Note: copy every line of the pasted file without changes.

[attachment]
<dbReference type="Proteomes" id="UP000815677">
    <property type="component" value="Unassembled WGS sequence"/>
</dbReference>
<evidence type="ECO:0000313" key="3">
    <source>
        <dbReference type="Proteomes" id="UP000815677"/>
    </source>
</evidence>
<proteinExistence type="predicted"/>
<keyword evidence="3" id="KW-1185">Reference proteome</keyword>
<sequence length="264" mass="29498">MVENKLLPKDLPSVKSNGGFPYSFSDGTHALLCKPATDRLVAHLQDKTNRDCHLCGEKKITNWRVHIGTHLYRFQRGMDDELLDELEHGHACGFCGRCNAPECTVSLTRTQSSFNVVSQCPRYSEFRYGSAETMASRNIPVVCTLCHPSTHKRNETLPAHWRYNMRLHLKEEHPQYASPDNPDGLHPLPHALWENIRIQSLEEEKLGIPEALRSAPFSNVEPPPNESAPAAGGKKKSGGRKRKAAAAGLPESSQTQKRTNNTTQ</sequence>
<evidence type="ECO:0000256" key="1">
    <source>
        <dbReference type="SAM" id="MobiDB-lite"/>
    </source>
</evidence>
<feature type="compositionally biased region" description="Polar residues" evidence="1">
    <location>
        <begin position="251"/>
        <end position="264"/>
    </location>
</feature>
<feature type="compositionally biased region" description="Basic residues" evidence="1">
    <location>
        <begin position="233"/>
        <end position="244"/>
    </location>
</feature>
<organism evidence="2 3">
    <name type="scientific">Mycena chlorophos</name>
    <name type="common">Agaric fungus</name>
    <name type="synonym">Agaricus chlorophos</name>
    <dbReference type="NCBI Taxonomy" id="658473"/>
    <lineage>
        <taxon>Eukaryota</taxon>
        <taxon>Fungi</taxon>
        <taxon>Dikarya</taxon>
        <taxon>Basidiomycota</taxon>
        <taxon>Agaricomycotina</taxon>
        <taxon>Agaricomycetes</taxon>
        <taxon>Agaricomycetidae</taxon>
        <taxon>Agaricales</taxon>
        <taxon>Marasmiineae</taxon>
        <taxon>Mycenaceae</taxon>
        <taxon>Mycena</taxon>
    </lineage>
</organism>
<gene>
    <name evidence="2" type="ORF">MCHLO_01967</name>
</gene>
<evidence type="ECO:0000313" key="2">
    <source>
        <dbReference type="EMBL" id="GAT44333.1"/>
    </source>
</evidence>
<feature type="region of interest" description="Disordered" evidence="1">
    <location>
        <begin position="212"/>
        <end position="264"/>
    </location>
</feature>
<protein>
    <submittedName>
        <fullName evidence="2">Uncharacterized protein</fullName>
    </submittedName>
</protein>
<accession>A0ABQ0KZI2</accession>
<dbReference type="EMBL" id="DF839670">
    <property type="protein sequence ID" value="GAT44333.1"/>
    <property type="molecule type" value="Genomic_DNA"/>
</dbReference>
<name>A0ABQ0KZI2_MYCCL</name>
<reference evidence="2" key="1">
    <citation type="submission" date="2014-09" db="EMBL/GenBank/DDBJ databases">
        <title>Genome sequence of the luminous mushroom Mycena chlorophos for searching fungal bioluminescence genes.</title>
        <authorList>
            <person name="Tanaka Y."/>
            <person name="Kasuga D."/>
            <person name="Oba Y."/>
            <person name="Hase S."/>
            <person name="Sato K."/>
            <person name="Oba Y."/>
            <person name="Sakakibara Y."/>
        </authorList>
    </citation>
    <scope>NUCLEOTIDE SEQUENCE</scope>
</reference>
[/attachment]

<dbReference type="Proteomes" id="UP000815677">
    <property type="component" value="Unassembled WGS sequence"/>
</dbReference>
<evidence type="ECO:0000313" key="3">
    <source>
        <dbReference type="Proteomes" id="UP000815677"/>
    </source>
</evidence>
<proteinExistence type="predicted"/>
<keyword evidence="3" id="KW-1185">Reference proteome</keyword>
<sequence length="264" mass="29498">MVENKLLPKDLPSVKSNGGFPYSFSDGTHALLCKPATDRLVAHLQDKTNRDCHLCGEKKITNWRVHIGTHLYRFQRGMDDELLDELEHGHACGFCGRCNAPECTVSLTRTQSSFNVVSQCPRYSEFRYGSAETMASRNIPVVCTLCHPSTHKRNETLPAHWRYNMRLHLKEEHPQYASPDNPDGLHPLPHALWENIRIQSLEEEKLGIPEALRSAPFSNVEPPPNESAPAAGGKKKSGGRKRKAAAAGLPESSQTQKRTNNTTQ</sequence>
<evidence type="ECO:0000256" key="1">
    <source>
        <dbReference type="SAM" id="MobiDB-lite"/>
    </source>
</evidence>
<feature type="compositionally biased region" description="Polar residues" evidence="1">
    <location>
        <begin position="251"/>
        <end position="264"/>
    </location>
</feature>
<feature type="compositionally biased region" description="Basic residues" evidence="1">
    <location>
        <begin position="233"/>
        <end position="244"/>
    </location>
</feature>
<organism evidence="2 3">
    <name type="scientific">Mycena chlorophos</name>
    <name type="common">Agaric fungus</name>
    <name type="synonym">Agaricus chlorophos</name>
    <dbReference type="NCBI Taxonomy" id="658473"/>
    <lineage>
        <taxon>Eukaryota</taxon>
        <taxon>Fungi</taxon>
        <taxon>Dikarya</taxon>
        <taxon>Basidiomycota</taxon>
        <taxon>Agaricomycotina</taxon>
        <taxon>Agaricomycetes</taxon>
        <taxon>Agaricomycetidae</taxon>
        <taxon>Agaricales</taxon>
        <taxon>Marasmiineae</taxon>
        <taxon>Mycenaceae</taxon>
        <taxon>Mycena</taxon>
    </lineage>
</organism>
<gene>
    <name evidence="2" type="ORF">MCHLO_01967</name>
</gene>
<evidence type="ECO:0000313" key="2">
    <source>
        <dbReference type="EMBL" id="GAT44333.1"/>
    </source>
</evidence>
<feature type="region of interest" description="Disordered" evidence="1">
    <location>
        <begin position="212"/>
        <end position="264"/>
    </location>
</feature>
<protein>
    <submittedName>
        <fullName evidence="2">Uncharacterized protein</fullName>
    </submittedName>
</protein>
<accession>A0ABQ0KZI2</accession>
<dbReference type="EMBL" id="DF839670">
    <property type="protein sequence ID" value="GAT44333.1"/>
    <property type="molecule type" value="Genomic_DNA"/>
</dbReference>
<name>A0ABQ0KZI2_MYCCL</name>
<reference evidence="2" key="1">
    <citation type="submission" date="2014-09" db="EMBL/GenBank/DDBJ databases">
        <title>Genome sequence of the luminous mushroom Mycena chlorophos for searching fungal bioluminescence genes.</title>
        <authorList>
            <person name="Tanaka Y."/>
            <person name="Kasuga D."/>
            <person name="Oba Y."/>
            <person name="Hase S."/>
            <person name="Sato K."/>
            <person name="Oba Y."/>
            <person name="Sakakibara Y."/>
        </authorList>
    </citation>
    <scope>NUCLEOTIDE SEQUENCE</scope>
</reference>